Historically these fruits were sought after and picked by Indigenous Australians, early settlers and livestock as a snack food. The fruits are still frequently collected today. Children also used to pick them to make pink facial decorations. 

How to Harvest Ruby Saltbush Fruits

  • Pick the berry-like fruits once they have turned red and softened. 
  • Simply pluck them as needed from the main plant.
  • Leaves can be harvested at any time of the year. 
  • Be sure to delay harvests for a few days after fertilising and always rinse fruits or leaves well before consumption. 

How to Use Ruby Saltbush

  • The berries can be eaten raw after being rinsed where they showcase a crisp texture and a salty-sweet flavour. 
  • The berries can also be steeped in water to make a sweetened tea or a refreshing cordial when cooled.
  • The berries can make for great additions to salads or used as fruity additions to sauces, jams and other sweet or savoury preservatives.
  • Leaves can be used after being cooked as a vegetable substitute in small quantities. Be sure to avoid eating the stems and just eat the fleshy cylindrical leaves. 

There is unfortunately little nutritional information available for these fruits. They also do not store very well so try to only harvest what you need at any given time. As a general safety tip, always consume bushfood with caution and constraint in case you have any adverse reactions. In that case, stop all consumption immediately.

Ruby Saltbush Frequently Asked Questions

How tall is ruby saltbush?

These shrubs usually reach a maximum height of 1 metre tall and a spread equal to that. Container-grown plants will likely be slightly smaller. 

What is ruby saltbush used for?

The berry-like fruits are typically eaten raw or soaked in water to make a sweetened tea or refreshing cordial. The shrub itself is great for filling out gaps in the garden or can make for excellent low-growing heading or screening. 

What does ruby saltbush taste like?

The fleshy berries are said to have a wonderfully crisp texture with a salty-sweet flavour profile.

Is ruby saltbush native to Australia?

Yes, this species is native and is widespread throughout the continent, occurring in the inland areas of all mainland states and territories of Australia.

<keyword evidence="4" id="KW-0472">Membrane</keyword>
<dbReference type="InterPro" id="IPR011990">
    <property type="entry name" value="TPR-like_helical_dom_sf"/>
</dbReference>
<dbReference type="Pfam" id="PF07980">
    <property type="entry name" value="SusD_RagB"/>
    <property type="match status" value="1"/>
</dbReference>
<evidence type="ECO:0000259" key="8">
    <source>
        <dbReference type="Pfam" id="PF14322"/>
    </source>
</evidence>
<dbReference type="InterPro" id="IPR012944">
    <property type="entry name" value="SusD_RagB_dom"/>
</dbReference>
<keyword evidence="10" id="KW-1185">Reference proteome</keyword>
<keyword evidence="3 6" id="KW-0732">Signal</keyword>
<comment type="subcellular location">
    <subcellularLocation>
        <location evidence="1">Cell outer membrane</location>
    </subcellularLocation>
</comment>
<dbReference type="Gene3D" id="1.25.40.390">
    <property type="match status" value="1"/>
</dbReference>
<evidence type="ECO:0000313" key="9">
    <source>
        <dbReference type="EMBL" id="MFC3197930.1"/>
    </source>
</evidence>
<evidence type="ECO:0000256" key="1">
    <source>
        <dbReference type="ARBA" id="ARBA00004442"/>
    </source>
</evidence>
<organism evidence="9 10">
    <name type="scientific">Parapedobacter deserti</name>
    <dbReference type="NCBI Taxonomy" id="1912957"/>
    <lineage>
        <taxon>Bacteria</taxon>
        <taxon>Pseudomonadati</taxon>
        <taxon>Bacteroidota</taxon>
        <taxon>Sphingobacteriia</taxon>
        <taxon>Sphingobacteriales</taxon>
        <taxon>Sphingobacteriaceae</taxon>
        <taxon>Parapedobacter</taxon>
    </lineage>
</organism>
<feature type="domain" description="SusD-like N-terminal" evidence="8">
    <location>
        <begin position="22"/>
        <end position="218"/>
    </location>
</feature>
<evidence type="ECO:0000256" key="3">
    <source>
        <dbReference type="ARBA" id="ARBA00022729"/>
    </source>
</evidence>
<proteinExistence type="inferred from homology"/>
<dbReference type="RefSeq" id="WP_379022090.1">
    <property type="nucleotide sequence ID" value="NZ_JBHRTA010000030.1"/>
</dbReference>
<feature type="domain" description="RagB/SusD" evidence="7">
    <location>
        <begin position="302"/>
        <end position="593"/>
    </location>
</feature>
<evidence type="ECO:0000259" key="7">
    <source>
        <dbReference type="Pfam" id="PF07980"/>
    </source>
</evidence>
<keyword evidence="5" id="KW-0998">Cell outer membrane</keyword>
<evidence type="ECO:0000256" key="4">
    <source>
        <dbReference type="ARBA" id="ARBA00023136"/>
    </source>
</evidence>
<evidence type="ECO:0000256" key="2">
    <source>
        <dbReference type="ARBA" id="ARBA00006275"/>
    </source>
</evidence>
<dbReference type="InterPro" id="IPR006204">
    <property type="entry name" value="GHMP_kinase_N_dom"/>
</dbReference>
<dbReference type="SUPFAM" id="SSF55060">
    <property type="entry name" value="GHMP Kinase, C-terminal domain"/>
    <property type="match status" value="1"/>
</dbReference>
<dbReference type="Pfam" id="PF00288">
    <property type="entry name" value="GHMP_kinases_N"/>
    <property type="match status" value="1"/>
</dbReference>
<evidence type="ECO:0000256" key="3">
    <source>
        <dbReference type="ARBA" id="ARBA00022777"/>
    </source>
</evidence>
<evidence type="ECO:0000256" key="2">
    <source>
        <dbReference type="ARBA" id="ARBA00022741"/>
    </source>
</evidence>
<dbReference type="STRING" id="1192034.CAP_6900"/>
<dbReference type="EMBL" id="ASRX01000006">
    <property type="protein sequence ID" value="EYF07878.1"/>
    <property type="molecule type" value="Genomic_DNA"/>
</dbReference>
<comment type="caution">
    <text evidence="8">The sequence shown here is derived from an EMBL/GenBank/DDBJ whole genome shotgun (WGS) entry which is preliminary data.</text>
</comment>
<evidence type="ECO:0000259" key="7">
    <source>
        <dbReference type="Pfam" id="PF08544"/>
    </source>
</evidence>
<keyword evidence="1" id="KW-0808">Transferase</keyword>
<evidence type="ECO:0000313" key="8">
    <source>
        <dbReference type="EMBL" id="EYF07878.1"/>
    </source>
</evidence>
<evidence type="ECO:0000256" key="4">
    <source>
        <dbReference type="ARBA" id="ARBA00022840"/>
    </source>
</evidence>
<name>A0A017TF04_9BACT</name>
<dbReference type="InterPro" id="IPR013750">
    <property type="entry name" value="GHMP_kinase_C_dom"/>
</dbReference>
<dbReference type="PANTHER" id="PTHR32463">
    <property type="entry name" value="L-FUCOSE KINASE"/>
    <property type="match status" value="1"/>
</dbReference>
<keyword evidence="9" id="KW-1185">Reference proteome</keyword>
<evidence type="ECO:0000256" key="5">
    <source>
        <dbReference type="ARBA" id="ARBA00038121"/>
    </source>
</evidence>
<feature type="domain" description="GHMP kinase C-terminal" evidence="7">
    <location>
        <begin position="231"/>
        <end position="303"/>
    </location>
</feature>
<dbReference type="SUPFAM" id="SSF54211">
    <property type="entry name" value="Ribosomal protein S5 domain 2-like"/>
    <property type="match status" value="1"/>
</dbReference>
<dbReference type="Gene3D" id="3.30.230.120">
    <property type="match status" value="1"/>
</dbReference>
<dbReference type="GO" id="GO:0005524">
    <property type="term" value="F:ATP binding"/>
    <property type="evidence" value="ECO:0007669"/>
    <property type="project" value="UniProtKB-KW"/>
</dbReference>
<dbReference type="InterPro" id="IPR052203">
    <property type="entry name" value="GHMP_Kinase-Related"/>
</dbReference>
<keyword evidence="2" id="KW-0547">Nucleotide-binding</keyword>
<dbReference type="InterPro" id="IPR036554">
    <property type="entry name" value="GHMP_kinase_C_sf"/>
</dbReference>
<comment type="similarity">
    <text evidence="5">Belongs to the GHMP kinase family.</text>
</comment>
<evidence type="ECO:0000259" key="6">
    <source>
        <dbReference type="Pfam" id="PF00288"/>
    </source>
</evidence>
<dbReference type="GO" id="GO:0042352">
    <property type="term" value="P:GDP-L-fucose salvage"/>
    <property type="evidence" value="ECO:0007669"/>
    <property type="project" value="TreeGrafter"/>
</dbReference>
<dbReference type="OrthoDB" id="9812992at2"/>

Is ruby saltbush an evergreen?

Yes, these shrubs are evergreen, perennial plants that can fruit throughout most of the year in optimal conditions. 

What is the best soil for ruby saltbush?

Though these shrubs can tolerate many soil types, rich and loamy soil that is free-draining will work best.

If you’re interested in learning more about some of our most popular native fruiting species, be sure to check out our full catalogue: Aussie Green Thumb: Native Fruits

Raise Your Gardens Fruiting Spectacle with Ruby Saltbush

A truly ornamental bush tucker, ruby saltbush can provide gardens with long-lasting flushes of decorative fruits boasting an array of colours from green to yellow and finally red. 

The luscious evergreen foliage of Enchylaena tomentosa can elevate your outdoor spaces as the dense and wiry stems move with the wind while providing excellent gap-filling for tough spots. 

If you’re interested in establishing a low-maintenance fruiting shrub, the ruby saltbush is the perfect pick for any Australian garden.

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About the author 

Lorri Hopkins

Hello Aussie Green Thumb community. I am Lorri Hopkins from South Australia and proud to be collaborating with the wondering team here at AGT to bring you practical gardening advice for Aussie gardens.

I have been gardening and growing vegetables since before I could walk, and the joy of spending time in my family garden with loved ones lead me to start my own hobby farm many years ago. I get to enjoy the fruits of my gardens daily and also volunteer at my local garden centre.

I started with Aussie Green Thumb as a fun project, sharing gardening advice with the team and collaborating on a few articles. Now my main role at AGT is to review the information provided here to ensure we are covering all bases and providing the best advice we can to gardeners all over Australia.